A project that’s been in the works for more than two years is nearing completion. The Town of Parker’s Magistrate Court moved into their new home at 1112 Arizona Avenue on Wednesday, Dec. 16.

The move takes the Magistrate Court out of Town Hall and puts it in a home of its own.

The Magistrate Court will occupy one-half of the building, which had been used for retail shops and offices. The new courthouse includes a reception area with key card access to the courtroom and reception office area, a bullet-proof reception window, a public and private bathroom, file room, court clerk office, jury room, judge’s office, break room, courtroom with judge’s bench, jury seating, and a prisoner holding area.

“It fulfills the vision of what they were looking for,” Magistrate Larry Kubacki said. “I think we have something the entire town will be extremely proud of.”

The town council approved a bid of $245,000 from River Impact Construction of Parker for the project on July 21. Public Works Director Steve Ziegler said the Town budgeted $160,000 for the project in fiscal year 2020-21, and there was still $85,000 left over from the amount budgeted for the project in FY 2019-20.

Kubacki and Ziegler said the general contractor, Mike Sleppy, did a great job at a price the Town could afford.

“I’m thankful Mike Sleppy was able to step up and make a bid we could afford,” Ziegler said. “I think everyone will be happy with this.”

“We take the expenditure of people’s tax money seriously,” Kubacki said.

The Town purchased the building at 1112 Arizona Avenue in March 2018 at a cost of $170,000. The plan is to move the Magistrate Court and offices for the Parker Community/Senior Center into the building. It was best known as the office of the Motor Vehicle Division until MVD moved to their new office on Mutuhar Drive. Attorney Fred Welch also had an office in the building. The owner the town purchased the property from, Dr. Clark Kim, had an acupuncture practice and herbs business in the building.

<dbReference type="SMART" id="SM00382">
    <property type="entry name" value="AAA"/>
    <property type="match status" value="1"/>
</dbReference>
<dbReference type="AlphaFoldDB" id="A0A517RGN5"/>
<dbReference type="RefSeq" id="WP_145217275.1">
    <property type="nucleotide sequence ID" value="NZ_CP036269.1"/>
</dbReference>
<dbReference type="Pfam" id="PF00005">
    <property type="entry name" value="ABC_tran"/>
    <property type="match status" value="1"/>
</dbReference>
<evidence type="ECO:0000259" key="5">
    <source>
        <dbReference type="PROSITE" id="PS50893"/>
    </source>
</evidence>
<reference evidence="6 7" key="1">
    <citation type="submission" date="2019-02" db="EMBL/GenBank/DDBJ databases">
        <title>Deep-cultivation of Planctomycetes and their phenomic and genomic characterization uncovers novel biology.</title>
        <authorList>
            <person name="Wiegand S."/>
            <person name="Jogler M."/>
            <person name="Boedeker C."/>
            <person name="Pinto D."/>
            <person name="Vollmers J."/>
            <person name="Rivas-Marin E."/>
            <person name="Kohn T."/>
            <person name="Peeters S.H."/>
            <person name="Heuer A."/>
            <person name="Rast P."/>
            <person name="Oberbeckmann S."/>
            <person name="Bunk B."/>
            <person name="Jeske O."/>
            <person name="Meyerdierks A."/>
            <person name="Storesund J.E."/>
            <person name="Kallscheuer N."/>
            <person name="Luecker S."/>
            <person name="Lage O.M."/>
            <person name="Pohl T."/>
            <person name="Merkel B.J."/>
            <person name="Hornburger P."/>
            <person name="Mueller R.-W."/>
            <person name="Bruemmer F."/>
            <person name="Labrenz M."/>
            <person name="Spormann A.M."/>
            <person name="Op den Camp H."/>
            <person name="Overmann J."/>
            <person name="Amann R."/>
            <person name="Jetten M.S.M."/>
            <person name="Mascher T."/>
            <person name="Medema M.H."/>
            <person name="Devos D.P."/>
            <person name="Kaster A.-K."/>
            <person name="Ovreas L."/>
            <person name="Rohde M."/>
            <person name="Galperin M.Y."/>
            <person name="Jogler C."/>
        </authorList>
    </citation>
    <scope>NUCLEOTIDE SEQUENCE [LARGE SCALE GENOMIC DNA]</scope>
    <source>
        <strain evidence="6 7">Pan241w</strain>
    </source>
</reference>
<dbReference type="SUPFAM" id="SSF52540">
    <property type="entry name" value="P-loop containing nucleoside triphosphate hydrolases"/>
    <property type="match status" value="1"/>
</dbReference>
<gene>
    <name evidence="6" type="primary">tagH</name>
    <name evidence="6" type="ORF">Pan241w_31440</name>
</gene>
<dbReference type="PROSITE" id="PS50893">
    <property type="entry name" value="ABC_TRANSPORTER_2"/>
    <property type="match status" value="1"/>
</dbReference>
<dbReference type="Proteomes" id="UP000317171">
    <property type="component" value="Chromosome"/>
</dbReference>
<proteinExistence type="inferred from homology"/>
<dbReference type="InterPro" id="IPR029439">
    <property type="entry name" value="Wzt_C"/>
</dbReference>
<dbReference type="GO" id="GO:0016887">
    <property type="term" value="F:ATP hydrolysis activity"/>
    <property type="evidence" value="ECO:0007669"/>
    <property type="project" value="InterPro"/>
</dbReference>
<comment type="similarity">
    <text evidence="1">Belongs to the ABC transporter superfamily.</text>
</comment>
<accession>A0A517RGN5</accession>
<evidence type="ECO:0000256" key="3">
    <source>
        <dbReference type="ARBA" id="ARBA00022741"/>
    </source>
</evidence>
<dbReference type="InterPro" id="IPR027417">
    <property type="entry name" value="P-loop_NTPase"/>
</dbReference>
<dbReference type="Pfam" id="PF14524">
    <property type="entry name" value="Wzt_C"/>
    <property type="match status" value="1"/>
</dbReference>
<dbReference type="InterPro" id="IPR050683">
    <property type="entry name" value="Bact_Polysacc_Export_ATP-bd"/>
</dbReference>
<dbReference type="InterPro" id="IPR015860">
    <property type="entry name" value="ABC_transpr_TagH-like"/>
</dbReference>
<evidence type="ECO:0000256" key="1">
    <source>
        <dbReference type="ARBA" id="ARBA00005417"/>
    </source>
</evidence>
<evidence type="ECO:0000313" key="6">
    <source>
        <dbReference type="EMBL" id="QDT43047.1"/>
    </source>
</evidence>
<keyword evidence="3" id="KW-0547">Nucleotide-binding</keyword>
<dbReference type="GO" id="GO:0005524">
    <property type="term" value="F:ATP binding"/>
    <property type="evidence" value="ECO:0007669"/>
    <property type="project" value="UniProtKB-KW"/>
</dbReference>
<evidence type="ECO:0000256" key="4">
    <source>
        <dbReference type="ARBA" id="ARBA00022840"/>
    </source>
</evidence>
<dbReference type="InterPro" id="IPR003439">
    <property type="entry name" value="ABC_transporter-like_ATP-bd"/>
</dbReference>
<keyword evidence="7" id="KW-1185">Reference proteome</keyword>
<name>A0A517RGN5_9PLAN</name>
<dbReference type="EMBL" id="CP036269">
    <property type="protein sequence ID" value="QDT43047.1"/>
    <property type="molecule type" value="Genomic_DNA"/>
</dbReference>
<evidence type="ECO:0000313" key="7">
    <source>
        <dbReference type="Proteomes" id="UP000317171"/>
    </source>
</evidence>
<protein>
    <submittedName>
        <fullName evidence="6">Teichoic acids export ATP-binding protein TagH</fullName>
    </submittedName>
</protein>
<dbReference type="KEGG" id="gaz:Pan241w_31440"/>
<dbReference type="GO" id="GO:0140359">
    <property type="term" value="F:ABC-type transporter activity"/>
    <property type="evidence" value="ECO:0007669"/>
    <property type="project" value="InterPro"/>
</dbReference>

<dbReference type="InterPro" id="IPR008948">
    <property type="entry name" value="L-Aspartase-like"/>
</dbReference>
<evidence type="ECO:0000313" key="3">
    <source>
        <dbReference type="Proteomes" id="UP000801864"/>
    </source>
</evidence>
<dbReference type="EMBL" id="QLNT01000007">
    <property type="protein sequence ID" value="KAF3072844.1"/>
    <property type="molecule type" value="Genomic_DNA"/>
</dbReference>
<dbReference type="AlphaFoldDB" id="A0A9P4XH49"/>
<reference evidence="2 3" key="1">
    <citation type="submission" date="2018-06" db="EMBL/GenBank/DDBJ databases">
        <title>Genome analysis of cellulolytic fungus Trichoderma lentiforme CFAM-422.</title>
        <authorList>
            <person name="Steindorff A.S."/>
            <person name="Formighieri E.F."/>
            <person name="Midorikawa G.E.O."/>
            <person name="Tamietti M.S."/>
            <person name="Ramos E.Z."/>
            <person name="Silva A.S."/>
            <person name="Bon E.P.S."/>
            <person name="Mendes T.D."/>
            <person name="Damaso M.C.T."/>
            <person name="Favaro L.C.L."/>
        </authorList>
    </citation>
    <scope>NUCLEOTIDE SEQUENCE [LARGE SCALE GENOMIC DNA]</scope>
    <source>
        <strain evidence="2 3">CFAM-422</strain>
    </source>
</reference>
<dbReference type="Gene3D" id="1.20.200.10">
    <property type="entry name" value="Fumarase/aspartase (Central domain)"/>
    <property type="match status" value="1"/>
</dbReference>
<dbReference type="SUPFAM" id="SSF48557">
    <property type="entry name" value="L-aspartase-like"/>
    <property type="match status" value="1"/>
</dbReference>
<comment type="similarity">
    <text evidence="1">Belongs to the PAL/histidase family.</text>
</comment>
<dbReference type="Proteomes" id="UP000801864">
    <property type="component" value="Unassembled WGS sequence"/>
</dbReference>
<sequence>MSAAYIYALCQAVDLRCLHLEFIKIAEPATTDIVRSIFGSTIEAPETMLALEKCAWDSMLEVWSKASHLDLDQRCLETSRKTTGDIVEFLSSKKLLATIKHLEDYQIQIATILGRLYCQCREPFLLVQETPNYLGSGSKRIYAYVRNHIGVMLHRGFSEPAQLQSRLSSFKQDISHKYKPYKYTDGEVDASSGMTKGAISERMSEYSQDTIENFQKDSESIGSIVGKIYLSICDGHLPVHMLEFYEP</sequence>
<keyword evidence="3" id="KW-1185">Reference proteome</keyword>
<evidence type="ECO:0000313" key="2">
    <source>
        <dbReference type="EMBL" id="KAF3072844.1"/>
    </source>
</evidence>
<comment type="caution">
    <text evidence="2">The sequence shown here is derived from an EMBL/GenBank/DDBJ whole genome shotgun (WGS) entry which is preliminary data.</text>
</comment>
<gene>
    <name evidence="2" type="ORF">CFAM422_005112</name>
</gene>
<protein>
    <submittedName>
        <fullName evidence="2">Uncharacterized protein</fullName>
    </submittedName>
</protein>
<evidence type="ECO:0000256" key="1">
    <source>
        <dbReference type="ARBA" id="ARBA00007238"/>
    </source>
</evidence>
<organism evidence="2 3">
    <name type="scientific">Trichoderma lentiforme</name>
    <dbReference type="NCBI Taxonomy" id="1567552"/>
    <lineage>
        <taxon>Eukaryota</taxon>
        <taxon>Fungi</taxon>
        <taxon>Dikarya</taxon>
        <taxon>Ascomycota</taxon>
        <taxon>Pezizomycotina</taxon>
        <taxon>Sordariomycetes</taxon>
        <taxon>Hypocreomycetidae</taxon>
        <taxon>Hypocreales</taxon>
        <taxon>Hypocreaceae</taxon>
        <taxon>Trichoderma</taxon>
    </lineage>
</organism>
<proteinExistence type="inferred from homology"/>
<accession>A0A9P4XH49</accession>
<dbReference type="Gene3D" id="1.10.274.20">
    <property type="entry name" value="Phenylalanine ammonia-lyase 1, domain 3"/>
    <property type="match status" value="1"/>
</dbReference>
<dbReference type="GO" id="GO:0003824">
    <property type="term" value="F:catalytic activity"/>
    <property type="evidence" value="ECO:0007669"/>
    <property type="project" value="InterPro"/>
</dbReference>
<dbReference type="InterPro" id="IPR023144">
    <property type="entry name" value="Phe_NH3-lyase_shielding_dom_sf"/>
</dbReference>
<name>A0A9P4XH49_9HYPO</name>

Town Manager Lori Wedemeyer said at the time this would put the Magistrate Court close to other justice facilities in Parker, including the Parker Justice Court, the La Paz County Sheriff’s Office and Jail, and the La Paz County Superior Court.

The Town had twice rejected bids on the Magistrate Court project as being too high. In July 2019, five bids were rejected. They ranged from $356,000 to $458,000. In January 2020, they rejected a bid of $295,000 from Straight Arrow Contracting LLC of Tolleson, Ariz.

In addition to the new court facilities, the project included a new roof, redesigned front façade, and new air-conditioning units. Improvements will be made to the sidewalk and parking areas to make them complaint with the Americans with Disabilities Act.

The firm of Spray Systems was hired early in 2019 to remove asbestos and lead paint from the building prior to remodeling. The cost of $13,000 was paid by a grant from the Arizona Department of Environmental Quality. The firm of Seabury Fritz was hired to do the architectural work at a cost of $24,700.

The Town applied for and received a grant from the Arizona Administrative Office of the Courts for $39,322 for security equipment mandated by the state for all the courts in the state. The AOC is part of the Arizona Supreme Court.

The need for this equipment was stated in Administrative Order 2017-15 in 2017, which was prompted by a fatal shooting at the Navajo County Superior Court on June 28, 2016 following a custody hearing.

The order, which was signed by Arizona Chief Justice Scott Bales, said all courts in the state would need to adopt and implement all the standards and procedures set down in the order. The order went into effect July 1, 2017, and state courts had three years to come into full compliance.

Wedemeyer was asked who would be providing security for the Magistrate Court as La Paz County has signed a contract with a private firm to provide security at the Justice Courts. She replied there had been no discussions on the subject as of Dec. 18, but added it was something they needed to look into.

Ziegler said signs will be placed on the Magistrate Court this week. He and Wedemeyer said they hope to have some sort of dedication ceremony and ribbon-cutting in the near future.

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